In a move welcomed by the Mexican government, Secretary of State Alexander M. Haig Jr. today delivered the final documents committing the United States to a treaty that would make Latin America a zone free of atomic weapons.
But Haig, here on a 24-hour visit, was much less likely to win Mexican support for his efforts to curb a buildup of conventional arms in Nicaragua, including the possible shipment of Mig fighter planes from the Soviet Union.
After the first private meeting here today between Haig and Mexican Foreign Minister Jorge Castaneda, Haig spokesman Dean Fischer said the session "reflected the common preoccupation of both countries with developments in Central America, particularly Nicaragua." Although the two countries do not have identical views, Fischer said, there was "a sense of mutual concern in the search for ways to deal with the problems of Nicaragua."
The Reagan administration has said it fears Nicaragua will become another Cuban-style armed camp spreading leftist revolution through Central America. But Mexico and some other nations fear that the United States will intervene militarily in Nicaragua and perhaps, in their view, add to the turmoil already flowing through that troubled region.
Mexican sources reported here that Castaneda told Haig once again of Mexico's opposition to any U.S. military intervention against Nicaragua and to public threats of such action.
Haig's visit here, while officially the result of an agreement to set up a routine bilateral forum for discussion of all policy issues between the two countries, also reflects the contradictions in current Mexican-American relations.
Greeted by Castaneda on his arrival here, Haig stressed the "remarkable" and "unprecedented" level of personal relations -- with four meetings alone this year between President Reagan and Mexican President Jose Lopez Portillo and three visits by Haig to Mexico.
Yet Mexico, an oil supplier and a key regional power in Latin America, also offers backing and low-cost oil to Nicaragua, supports leftist groups opposing the U.S.-backed government in El Salvador and maintains good relations with Cuba -- three countries that are primary targets of Reagan's foreign policy.
The ratification documents delivered here today by Haig mark completion of American participation in the Tlatelolco treaty, a multinational attempt begun in 1967 to ban nuclear weapons in Latin America.
The U.S. Senate last week ratified the treaty, under which the United States agrees "not to test, produce or deploy nuclear weapons in Latin America."
Haig said the measure also might serve as a good starting point for increased U.S.-Mexican cooperation in developing Mexico's fledging nuclear power program.
The treaty has been signed by all Latin American countries except Cuba, but Chile, Argentina and Brazil have not yet ratified it. Thus the treaty is hardly airtight at the moment.
Mexicans clearly are worried about the tough talk coming from Washington about Central America, and security was tight here for the Haig visit. But there were no major demonstrations today as once feared by U.S. officials, and protests by leftist groups yesterday were said to be smaller than anticipated.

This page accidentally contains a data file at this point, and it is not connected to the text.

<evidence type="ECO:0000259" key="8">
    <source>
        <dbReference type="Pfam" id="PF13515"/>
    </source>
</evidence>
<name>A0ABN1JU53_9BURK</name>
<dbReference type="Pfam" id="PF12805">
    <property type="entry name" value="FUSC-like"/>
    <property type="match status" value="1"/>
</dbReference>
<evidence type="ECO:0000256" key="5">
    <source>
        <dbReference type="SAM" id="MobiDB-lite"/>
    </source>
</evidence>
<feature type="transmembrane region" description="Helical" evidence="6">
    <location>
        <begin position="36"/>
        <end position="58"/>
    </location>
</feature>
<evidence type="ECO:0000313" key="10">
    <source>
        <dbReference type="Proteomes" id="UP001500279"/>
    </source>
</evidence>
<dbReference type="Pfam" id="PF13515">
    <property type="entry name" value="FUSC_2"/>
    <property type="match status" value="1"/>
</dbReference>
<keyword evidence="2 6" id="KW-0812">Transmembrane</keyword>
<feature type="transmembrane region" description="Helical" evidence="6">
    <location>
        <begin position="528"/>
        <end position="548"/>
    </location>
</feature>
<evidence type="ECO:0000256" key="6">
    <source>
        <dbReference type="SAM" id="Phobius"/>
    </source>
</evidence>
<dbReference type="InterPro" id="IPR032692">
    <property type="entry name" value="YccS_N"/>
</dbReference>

Talking with reporters on his plane en route from Washington, Haig said he would use this visit to try and "clarify and bridge" the views between the two countries so that both governments at least "know where the other is coming from."
Asked if he would ask Mexico to use its influence in Nicaragua to halt what Haig describes as the "drift towards totalitarianism" in that country, Haig said, "that's a decision for them to make. It's not for us to come down here and wag a finger at their basic approach. But we do know that Mexico shares our basic values, the desire for peaceful change, and that's a pretty sound platform."
Reagan administration officials have said privately that they believe a number of Latin governments are becoming frightened by the developments in Nicaragua. Asked if he sensed such changes in the Mexican leadership, Haig said, "I think there have been legitimate expressions of concern from almost all of the regional governments about the trending in Nicaragua, and that is regardless of their basic approach to the problem.
"It is our hope," he continued, "that all the nations of the region will share our concern that the totalitarianism of Nicaragua raises a threat to . . . the prospects for peaceful social, economic change" in the region.
He said this was happening simultaneously with a huge influx of arms to Nicaragua that "far exceed" any need for their own defense.
Haig confirmed reports that Nicaraguan pilots were being trained in Eastern Europe to fly Soviet Migs. He said Migs had not arrived in Nicaragua but charged that there was "some evidence" Migs destined for Nicaragua may have arrived in Cuba. He also said, however, that those planes could be for "some other purpose."
Haig said Nicaragua was aiming at creating a 50,000-person Army and a militia of 200,000 -- a buildup he said would leave only Brazil and Cuba with larger forces in Latin America.
Soviet shipments of arms to Cuba so far this year, he claimed, amounted to approximately 60,000 tons, double that of last year.